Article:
Relevant hidden information and feelings, etc, should be moved into the open area through the process of 'disclosure'. The aim should be to disclose and expose relevant information and feelings - hence the Johari Window terminology 'self-disclosure' and 'exposure process', thereby increasing the open area. By telling others how we feel and other information about ourselves we reduce the hidden area, and increase the open area, which enables better understanding, cooperation, trust, team-working effectiveness and productivity. Reducing hidden areas also reduces the potential for confusion, misunderstanding, poor communication, etc, which all distract from and undermine team effectiveness.

johari quadrant 4 - 'unknown self' or 'area of unknown activity' or 'unknown area' contains information, feelings, latent abilities, aptitudes, experiences etc, that are unknown to the person him/herself and unknown to others in the group. These unknown issues take a variety of forms: they can be feelings, behaviours, attitudes, capabilities, aptitudes, which can be quite close to the surface, and which can be positive and useful, or they can be deeper aspects of a person's personality, influencing his/her behaviour to various degrees. Large unknown areas would typically be expected in younger people, and people who lack experience or self-belief.

When we ask for feedback or mirrors in a ZEGG-Forum, we can extend area 1 into 2 as we learn more about ourselves by others.

If we share more about ourselves in the middle of a ZEGG-Forum as the presenter, we extend area 1 into area 3.

When we enter a ZEGG-Forum as the presenter, we also enter the unknown, or quadrant 4 and often find ourselves discovering something about ourselves that we and others did not see before. We start reducing our shadow.

For more than 20 years Ina Meyer-Stoll and Achim Ecker  have lived and worked at the intentional community of ZEGG ( They lived many years in the forerunner community and have been deeply involved in the development of Forum and have trained and supervised groups at ZEGG and in Europe, South America and the USA. They are united by their deep care for people and for our planet.From 2006 to 2008 they joined a profound spiritual training with Thomas Hübl to broaden their communication and training skills. They see themselves as constantly learning to be more authentic in their lives and in their teachings. Living in a community with a strong focus on love, partnership and friendship, gives them a special awareness in these issues. They have lived in a committed and polyamorous partnership for more than 14 years.They are familiar with and use "Open Space" Technology, World Cafés, Integral Life Practice, Collective Intelligence, Deep Ecology and "The work that reconnects", "Non Violent Communication", Spiral Dynamics teachings, Appreciative Inquiry, Worldwork, Consensus Decision making, Dynamic governance, …Ina Meyer-StollBorn in 1961, teacher, passionate peace and environmental activist from her youth. She is involved in the guest department, in giving community trainings, and in working at the community’s children’s house. Being, sharing and learning with and from people is her passion.She was one of the founding members of the ecovillage ZEGG. For many years she was executive secretary of the Global Ecovillage Network of Europe, (,more ...   Achim EckerBorn in 1959; trained social worker. In the 80s he was an intern at the Resource Center for Nonviolence in Santa Cruz and a training for trainers at Diablo Canyon Nuclear Power Plant protests.At ZEGG he is the chief landscape designer with Permaculture knowledge and an eco-builder.He is motivated by a deep caring, compassion and love for people and life. Achim always seeks new methods to learn and teach. For the last 15 years he has been teaching integral Forum and awareness training in German, English and Spanish.more ...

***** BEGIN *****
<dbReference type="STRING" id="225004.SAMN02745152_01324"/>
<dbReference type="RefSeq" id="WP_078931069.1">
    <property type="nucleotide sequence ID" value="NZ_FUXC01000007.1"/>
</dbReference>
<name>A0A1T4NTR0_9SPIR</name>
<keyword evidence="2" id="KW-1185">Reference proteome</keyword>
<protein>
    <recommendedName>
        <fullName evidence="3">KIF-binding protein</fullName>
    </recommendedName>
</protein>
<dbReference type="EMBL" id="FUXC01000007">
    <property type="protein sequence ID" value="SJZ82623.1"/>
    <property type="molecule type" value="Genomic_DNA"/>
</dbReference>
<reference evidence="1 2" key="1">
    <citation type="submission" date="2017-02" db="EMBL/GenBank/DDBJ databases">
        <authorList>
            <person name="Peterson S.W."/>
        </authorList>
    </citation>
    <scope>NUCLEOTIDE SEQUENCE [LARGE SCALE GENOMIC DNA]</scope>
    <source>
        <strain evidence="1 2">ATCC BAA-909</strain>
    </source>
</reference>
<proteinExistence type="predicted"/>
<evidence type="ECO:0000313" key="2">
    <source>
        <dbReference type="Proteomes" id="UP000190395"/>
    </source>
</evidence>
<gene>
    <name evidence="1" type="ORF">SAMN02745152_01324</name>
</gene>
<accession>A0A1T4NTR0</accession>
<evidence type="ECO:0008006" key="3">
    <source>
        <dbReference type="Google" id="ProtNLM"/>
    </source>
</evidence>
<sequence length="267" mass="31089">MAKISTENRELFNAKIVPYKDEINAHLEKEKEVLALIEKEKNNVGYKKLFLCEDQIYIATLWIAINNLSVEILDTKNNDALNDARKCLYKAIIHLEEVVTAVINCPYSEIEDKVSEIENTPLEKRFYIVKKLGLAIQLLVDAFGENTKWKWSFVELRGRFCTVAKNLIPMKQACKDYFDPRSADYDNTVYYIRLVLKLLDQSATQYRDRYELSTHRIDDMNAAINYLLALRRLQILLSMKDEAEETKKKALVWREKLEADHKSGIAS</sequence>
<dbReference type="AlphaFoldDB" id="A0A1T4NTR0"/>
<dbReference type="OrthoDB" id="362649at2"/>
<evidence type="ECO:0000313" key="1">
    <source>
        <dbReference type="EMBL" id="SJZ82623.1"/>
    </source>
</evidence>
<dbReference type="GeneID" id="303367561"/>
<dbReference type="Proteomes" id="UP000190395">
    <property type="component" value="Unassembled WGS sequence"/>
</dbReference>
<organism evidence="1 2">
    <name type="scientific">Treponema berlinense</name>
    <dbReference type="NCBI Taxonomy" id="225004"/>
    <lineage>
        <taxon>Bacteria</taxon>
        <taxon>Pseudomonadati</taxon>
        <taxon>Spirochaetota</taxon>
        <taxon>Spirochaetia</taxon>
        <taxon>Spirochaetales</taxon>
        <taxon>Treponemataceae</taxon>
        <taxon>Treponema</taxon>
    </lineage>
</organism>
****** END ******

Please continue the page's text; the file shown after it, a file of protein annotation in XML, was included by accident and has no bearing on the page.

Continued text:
Ina Meyer-Stoll and Achim Ecker (2013).  ZEGG-Forum and the Johari Window:  The Johari Window and its relevance for ZEGG-Forum work..  Grassroots Economic Organizing (GEO).